If your dreams and visions are money-focused, and you are writing-by-numbers (counting daily word output or commitment in terms of hours) the tendency will be to produce quantity but not quality. You may earn money this way, but the result will still feel curiously empty, leaving you unsatisfied.
    If your life is shaped and ordered by whatever it is you really care about, then if you are a writer the words will flow from the passion – you will have something to communicate. You may or may not succeed in monetary terms, but you are more likely to produce work that inspires and transforms the lives of your readers.
    Money may follow good writing, but writing for no purpose than to earn money is less likely to be of depth and value. Input and output have to balance: if your focus is entirely on output and the only input is money, the result is spiritually sterile.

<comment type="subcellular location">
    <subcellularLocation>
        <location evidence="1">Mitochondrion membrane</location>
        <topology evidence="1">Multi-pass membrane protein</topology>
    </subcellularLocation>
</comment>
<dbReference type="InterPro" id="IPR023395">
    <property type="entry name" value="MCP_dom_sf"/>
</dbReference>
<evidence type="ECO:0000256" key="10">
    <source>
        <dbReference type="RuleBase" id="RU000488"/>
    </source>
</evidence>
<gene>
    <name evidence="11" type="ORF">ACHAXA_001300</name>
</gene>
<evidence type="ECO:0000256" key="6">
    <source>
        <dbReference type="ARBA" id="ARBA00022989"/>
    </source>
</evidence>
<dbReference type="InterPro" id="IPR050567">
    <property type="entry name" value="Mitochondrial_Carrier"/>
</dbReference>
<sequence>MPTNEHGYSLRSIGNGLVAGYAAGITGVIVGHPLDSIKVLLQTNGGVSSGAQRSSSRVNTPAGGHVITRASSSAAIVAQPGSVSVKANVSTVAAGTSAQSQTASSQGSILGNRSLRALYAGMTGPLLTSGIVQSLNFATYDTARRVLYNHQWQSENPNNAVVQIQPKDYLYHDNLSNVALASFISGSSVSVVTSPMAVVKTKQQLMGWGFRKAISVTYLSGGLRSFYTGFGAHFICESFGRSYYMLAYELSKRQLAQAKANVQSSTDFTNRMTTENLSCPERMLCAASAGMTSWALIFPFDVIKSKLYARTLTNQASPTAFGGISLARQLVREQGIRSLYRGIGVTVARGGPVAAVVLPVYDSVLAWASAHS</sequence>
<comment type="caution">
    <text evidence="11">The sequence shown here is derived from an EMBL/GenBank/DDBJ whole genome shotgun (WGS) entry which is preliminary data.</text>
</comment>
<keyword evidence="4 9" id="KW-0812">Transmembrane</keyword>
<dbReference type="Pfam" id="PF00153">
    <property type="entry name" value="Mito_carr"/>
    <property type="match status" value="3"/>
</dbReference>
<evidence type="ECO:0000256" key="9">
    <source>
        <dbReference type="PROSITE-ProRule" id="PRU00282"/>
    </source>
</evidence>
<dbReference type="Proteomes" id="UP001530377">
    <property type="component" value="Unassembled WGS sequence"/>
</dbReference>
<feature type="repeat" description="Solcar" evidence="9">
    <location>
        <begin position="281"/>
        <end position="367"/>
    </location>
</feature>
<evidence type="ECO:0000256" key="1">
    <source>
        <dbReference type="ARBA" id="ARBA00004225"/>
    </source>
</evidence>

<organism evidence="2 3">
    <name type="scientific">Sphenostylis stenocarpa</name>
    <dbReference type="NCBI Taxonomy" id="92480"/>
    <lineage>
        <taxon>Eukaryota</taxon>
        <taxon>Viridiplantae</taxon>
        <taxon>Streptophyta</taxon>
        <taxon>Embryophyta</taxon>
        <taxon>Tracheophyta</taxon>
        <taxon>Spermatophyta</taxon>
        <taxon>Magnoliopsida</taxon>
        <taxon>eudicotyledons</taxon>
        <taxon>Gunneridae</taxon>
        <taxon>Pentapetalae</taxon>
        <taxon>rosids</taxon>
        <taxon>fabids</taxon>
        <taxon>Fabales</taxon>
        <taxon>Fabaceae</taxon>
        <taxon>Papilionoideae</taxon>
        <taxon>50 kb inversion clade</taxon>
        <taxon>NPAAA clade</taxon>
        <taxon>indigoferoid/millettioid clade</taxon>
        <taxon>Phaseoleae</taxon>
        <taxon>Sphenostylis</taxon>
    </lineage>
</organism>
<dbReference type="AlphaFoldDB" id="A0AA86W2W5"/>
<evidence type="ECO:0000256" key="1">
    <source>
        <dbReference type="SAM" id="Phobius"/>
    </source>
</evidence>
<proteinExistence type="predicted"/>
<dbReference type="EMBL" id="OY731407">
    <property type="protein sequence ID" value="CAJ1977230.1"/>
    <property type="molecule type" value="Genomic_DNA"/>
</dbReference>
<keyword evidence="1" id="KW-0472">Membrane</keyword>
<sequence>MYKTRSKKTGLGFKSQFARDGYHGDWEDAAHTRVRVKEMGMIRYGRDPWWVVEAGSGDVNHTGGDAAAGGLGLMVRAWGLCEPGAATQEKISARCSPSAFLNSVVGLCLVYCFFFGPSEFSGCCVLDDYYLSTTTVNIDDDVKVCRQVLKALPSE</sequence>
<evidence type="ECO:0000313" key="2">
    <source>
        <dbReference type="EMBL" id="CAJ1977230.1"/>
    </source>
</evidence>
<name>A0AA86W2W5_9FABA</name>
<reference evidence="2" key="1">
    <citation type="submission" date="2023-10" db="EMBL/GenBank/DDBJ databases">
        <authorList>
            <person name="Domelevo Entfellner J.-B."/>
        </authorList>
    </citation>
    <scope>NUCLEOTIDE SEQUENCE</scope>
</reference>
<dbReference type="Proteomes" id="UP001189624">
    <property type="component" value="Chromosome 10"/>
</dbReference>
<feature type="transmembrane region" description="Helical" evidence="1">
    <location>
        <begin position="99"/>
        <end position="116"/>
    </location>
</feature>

If you so reduce your needs and wants that a tiny income will suffice, then plunge into life without reservation, the resulting richness of experience will inform your writing to great effect.
    Pen Wilcock

    • chipmacgregor says:

      What wise advice. Thanks so much, Pen. (And for those who don’t know, this bit of wisdom comes from a fabulous author — Penelope Wilcock, who wrote the “Hawk and the Dove” series, which has been in print for more than twenty years, and continues to draw fans around the world.) Thanks for demonstrating that vision of “live a life you care about” to us, Pen.